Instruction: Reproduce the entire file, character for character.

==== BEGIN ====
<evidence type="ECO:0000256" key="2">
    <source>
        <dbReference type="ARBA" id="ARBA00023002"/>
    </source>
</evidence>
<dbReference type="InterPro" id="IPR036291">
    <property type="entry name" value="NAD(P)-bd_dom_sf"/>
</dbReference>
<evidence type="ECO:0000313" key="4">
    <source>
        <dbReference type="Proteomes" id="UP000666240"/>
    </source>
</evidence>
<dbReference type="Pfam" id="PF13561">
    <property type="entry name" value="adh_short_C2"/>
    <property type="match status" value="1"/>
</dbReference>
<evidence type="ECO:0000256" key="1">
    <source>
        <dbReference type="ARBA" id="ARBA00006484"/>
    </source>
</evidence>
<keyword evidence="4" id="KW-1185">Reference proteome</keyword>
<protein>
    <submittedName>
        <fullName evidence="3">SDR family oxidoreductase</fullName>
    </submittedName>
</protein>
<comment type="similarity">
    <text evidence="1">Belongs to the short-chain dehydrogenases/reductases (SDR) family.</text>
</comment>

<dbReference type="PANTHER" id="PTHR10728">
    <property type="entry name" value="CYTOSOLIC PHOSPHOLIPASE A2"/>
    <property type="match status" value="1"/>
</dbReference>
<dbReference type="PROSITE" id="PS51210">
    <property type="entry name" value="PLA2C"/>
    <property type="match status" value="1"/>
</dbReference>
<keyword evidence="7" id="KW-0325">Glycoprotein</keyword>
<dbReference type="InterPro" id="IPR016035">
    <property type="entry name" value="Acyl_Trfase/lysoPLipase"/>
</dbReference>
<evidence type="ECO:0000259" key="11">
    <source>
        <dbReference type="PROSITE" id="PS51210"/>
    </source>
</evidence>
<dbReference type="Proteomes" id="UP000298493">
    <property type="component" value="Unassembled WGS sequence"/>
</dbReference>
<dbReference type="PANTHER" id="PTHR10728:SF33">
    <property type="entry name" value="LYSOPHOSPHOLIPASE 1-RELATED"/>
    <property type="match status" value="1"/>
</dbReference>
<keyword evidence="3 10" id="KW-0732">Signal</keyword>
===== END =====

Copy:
<evidence type="ECO:0000256" key="2">
    <source>
        <dbReference type="ARBA" id="ARBA00023002"/>
    </source>
</evidence>
<dbReference type="InterPro" id="IPR036291">
    <property type="entry name" value="NAD(P)-bd_dom_sf"/>
</dbReference>
<evidence type="ECO:0000313" key="4">
    <source>
        <dbReference type="Proteomes" id="UP000666240"/>
    </source>
</evidence>
<dbReference type="Pfam" id="PF13561">
    <property type="entry name" value="adh_short_C2"/>
    <property type="match status" value="1"/>
</dbReference>
<evidence type="ECO:0000256" key="1">
    <source>
        <dbReference type="ARBA" id="ARBA00006484"/>
    </source>
</evidence>
<keyword evidence="4" id="KW-1185">Reference proteome</keyword>
<protein>
    <submittedName>
        <fullName evidence="3">SDR family oxidoreductase</fullName>
    </submittedName>
</protein>
<comment type="similarity">
    <text evidence="1">Belongs to the short-chain dehydrogenases/reductases (SDR) family.</text>
</comment>

<dbReference type="PANTHER" id="PTHR10728">
    <property type="entry name" value="CYTOSOLIC PHOSPHOLIPASE A2"/>
    <property type="match status" value="1"/>
</dbReference>
<dbReference type="PROSITE" id="PS51210">
    <property type="entry name" value="PLA2C"/>
    <property type="match status" value="1"/>
</dbReference>
<keyword evidence="7" id="KW-0325">Glycoprotein</keyword>
<dbReference type="InterPro" id="IPR016035">
    <property type="entry name" value="Acyl_Trfase/lysoPLipase"/>
</dbReference>
<evidence type="ECO:0000259" key="11">
    <source>
        <dbReference type="PROSITE" id="PS51210"/>
    </source>
</evidence>
<dbReference type="Proteomes" id="UP000298493">
    <property type="component" value="Unassembled WGS sequence"/>
</dbReference>
<dbReference type="PANTHER" id="PTHR10728:SF33">
    <property type="entry name" value="LYSOPHOSPHOLIPASE 1-RELATED"/>
    <property type="match status" value="1"/>
</dbReference>
<keyword evidence="3 10" id="KW-0732">Signal</keyword>